This exhibition is about observations, meanings, and understandings of blood from the late 15th to the mid-20th century. Blood has long been a powerful and evocative symbol, signifying themes from life, identity, community and kinship to sex, lineage, violence and death. Practices of observing blood in experiment, diagnosis, and therapy have also varied widely: a melange of cells seen under a microscope, a pulse felt by a trained touch, the taste of blood from a barber-surgeon’s bowl, a map comparing hematological and racial groups. Modern Western medicine has known not one but many kinds of blood.

Knowing Blood queries how various practices of observation have encountered the multifarious meanings of blood and negotiated new medical knowledge. The objects, texts, and images displayed here are drawn from the collections of the Osler Library of the History of Medicine, the Humanities and Social Sciences and Schulich Libraries, the Maude Abbott Medical Museum, and le Musée des Hospitalières de l’Hôtel-Dieu de Montréal. Five thematic cases highlight different historical approaches to observation, their relation to changing systems of medical practice and to blood’s broader meanings. We invite you to explore this rich 400-year history of knowing and observing the most vital of bodily fluids.

Sang sensSang sens : observations médicales, interprétations fluides

Cette exposition porte sur l’observation, la signification et les représentations du sang de la fin du XVe au milieu du XXe siècle. Évoquant des thèmes de vie, d’identité, de communauté et de parenté, mais aussi de sexe, de génétique, de violence et de mort, le sang constitue depuis des siècles un symbole puissant. Les pratiques d’observation du sang dans les contextes expérimental, diagnostic et thérapeutique ont par ailleurs largement varié; depuis un mélange de cellules aperçu sous un microscope à un pouls tâté minutieusement, en passant par une certaine odeur détectée après une saignée ou encore une carte du monde comparant divers groupes hématologiques et raciaux. La médecine occidentale contemporaine a ainsi connu non pas un mais bien plusieurs types de sang.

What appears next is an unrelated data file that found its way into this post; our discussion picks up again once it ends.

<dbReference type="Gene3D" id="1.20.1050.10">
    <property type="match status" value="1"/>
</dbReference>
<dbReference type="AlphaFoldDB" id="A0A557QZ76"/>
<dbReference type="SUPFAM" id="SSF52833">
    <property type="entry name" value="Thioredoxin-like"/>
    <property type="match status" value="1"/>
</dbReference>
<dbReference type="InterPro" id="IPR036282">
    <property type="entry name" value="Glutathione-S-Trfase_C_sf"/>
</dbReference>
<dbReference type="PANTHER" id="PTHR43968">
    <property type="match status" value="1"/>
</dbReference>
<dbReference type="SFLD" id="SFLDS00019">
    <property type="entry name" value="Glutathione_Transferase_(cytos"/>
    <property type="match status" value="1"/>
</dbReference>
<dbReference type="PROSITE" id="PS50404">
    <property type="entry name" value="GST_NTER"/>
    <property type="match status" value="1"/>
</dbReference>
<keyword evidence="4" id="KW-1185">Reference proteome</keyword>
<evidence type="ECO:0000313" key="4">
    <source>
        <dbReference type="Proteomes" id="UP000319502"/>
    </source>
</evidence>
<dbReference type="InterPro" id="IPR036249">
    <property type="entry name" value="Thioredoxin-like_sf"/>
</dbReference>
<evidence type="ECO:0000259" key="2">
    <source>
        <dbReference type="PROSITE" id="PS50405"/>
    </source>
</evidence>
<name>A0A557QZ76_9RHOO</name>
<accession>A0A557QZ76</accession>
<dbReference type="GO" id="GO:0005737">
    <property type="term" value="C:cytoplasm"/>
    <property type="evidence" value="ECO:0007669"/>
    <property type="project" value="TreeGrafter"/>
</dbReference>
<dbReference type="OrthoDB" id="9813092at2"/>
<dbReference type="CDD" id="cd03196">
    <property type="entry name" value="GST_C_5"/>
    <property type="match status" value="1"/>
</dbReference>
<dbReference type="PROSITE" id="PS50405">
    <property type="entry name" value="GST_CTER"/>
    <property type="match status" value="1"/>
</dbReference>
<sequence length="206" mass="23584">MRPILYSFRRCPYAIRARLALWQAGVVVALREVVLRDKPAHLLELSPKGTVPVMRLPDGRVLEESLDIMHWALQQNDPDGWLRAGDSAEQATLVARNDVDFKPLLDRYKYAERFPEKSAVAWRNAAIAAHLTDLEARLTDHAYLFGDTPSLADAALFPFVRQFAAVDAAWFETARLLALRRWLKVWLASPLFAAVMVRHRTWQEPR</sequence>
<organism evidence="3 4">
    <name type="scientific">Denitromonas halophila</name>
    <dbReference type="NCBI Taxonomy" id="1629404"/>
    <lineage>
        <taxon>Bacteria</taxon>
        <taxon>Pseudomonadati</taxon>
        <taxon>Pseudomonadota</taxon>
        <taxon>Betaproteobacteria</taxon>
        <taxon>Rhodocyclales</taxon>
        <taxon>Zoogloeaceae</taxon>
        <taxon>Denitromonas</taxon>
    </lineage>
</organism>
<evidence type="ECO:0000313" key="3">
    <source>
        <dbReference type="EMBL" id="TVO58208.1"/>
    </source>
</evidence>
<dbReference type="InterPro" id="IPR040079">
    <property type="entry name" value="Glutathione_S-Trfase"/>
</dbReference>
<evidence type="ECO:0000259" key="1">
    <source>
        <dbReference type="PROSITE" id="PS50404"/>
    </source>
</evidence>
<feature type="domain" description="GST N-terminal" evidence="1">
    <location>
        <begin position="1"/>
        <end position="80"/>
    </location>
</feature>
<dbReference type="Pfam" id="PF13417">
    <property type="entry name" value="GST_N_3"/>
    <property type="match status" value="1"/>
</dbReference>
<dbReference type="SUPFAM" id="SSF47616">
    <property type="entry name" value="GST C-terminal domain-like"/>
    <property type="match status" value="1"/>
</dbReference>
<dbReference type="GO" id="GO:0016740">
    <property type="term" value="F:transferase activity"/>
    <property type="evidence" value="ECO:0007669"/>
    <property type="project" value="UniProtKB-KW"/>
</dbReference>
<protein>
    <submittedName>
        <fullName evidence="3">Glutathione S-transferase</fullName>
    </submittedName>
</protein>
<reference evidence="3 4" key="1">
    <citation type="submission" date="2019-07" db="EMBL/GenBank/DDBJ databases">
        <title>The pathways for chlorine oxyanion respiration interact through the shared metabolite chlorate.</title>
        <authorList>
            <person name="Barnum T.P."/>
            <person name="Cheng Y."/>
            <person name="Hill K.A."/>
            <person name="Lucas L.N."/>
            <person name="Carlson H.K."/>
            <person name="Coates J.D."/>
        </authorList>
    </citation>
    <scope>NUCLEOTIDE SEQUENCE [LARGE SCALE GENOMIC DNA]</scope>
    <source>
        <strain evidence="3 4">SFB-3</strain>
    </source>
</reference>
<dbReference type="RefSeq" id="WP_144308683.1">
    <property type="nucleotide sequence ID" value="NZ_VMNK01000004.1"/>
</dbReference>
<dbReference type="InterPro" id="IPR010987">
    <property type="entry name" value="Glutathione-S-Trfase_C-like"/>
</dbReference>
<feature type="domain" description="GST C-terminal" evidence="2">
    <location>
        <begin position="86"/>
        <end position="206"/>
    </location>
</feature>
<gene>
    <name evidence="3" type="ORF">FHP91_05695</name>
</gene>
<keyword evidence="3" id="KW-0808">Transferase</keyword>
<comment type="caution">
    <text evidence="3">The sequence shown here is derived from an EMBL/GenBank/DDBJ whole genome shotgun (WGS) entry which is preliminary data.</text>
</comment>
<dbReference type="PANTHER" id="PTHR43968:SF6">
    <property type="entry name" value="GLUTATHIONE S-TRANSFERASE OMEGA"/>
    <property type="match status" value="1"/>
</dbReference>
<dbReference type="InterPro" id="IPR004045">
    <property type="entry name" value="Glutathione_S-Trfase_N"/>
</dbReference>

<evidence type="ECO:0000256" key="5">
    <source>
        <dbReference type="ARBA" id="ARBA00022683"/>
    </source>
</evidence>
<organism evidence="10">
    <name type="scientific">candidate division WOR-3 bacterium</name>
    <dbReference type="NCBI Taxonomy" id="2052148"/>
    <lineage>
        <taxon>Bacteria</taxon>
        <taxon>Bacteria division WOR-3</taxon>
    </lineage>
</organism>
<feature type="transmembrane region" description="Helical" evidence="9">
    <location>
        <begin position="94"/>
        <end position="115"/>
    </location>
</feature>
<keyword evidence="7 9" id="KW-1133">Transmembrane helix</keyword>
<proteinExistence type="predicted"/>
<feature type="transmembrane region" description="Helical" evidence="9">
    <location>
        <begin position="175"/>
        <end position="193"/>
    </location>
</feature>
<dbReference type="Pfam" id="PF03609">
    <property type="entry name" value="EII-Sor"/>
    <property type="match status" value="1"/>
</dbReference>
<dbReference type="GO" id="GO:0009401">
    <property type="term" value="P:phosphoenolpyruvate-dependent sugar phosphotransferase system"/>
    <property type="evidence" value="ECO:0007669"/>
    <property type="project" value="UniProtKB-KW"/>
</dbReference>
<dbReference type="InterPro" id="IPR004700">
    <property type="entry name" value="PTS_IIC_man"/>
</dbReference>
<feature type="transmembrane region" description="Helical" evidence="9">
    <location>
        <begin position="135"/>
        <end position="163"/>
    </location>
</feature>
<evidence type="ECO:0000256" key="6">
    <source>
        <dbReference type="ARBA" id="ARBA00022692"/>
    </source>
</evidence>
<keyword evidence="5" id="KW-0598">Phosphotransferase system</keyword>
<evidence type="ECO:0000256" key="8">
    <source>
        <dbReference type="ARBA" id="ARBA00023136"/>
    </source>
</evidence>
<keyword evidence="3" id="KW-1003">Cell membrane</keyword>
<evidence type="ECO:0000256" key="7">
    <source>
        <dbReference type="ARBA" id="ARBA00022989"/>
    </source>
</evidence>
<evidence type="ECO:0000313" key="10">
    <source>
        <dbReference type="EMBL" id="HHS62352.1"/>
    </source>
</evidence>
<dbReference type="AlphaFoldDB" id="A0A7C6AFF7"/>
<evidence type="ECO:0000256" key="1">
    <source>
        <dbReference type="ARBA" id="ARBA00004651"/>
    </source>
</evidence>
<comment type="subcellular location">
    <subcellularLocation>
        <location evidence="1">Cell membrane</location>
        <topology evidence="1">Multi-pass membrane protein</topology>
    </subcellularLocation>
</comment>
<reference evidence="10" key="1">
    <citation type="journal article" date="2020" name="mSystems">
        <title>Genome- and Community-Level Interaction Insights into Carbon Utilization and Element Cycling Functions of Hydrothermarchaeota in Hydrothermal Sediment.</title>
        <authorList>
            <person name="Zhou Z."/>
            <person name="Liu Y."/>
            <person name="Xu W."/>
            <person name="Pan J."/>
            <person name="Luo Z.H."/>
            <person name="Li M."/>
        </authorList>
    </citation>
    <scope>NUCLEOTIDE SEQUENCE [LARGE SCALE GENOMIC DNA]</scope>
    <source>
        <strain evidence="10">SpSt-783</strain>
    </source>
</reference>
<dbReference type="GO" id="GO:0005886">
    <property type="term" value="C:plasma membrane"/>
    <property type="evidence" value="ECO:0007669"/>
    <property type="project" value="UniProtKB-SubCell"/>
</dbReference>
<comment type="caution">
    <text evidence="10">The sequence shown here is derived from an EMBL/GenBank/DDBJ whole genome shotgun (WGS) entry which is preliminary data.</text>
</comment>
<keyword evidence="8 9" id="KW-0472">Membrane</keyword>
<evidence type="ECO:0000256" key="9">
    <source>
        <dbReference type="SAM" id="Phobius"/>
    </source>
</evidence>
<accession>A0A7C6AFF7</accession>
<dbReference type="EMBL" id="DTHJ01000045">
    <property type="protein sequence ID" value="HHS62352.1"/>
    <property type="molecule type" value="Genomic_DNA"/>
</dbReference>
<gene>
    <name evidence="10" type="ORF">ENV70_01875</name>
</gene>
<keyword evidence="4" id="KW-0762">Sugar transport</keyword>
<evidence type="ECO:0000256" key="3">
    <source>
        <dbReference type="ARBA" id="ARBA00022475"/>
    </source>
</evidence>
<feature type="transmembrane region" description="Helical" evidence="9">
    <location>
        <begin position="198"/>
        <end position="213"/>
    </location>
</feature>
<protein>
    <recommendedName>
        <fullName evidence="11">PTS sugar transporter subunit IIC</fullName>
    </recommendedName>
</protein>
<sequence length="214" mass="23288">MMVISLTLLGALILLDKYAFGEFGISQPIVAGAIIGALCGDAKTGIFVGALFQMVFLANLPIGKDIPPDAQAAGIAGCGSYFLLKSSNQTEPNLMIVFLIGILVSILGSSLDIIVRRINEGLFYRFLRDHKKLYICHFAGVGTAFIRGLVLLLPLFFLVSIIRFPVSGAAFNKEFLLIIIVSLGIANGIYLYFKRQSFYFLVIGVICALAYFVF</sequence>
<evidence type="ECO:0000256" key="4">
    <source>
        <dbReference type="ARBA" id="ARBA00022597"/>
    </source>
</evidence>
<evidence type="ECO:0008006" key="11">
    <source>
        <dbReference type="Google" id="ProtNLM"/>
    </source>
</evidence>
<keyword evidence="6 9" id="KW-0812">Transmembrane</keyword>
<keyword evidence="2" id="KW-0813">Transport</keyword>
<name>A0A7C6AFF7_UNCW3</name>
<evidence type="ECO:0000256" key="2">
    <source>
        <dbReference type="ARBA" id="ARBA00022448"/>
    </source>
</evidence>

Sang sens interroge les croisements multiples entre ces diverses pratiques d’observation et d’interprétation ayant contribué à la mise en place de nouveaux savoirs médicaux. Les objets, textes et images ici exposés sont tirés des collections de la bibliothèque Osler d’histoire de la médecine, de la bibliothèque des sciences humaines et sociales et de la bibliothèque Schulich, du Musée médical Maude Abbott, et du Musée des Hospitalières de l’Hôtel-Dieu de Montréal. Cinq vitrines thématiques mettent en évidence différentes facettes historiques de l’observation ainsi que leur relation avec les systèmes de la pratique médicale et les significations variées du sang dans divers discours. Nous vous invitons à découvrir cette histoire riche de 400 ans au sein de laquelle a été imaginé et montré le plus vital des fluides corporels.


The vernissage will be held on January 27th at 6PM and is open to all / Le vernissage aura lieu le 27 janvier à 18h et est ouvert a tous.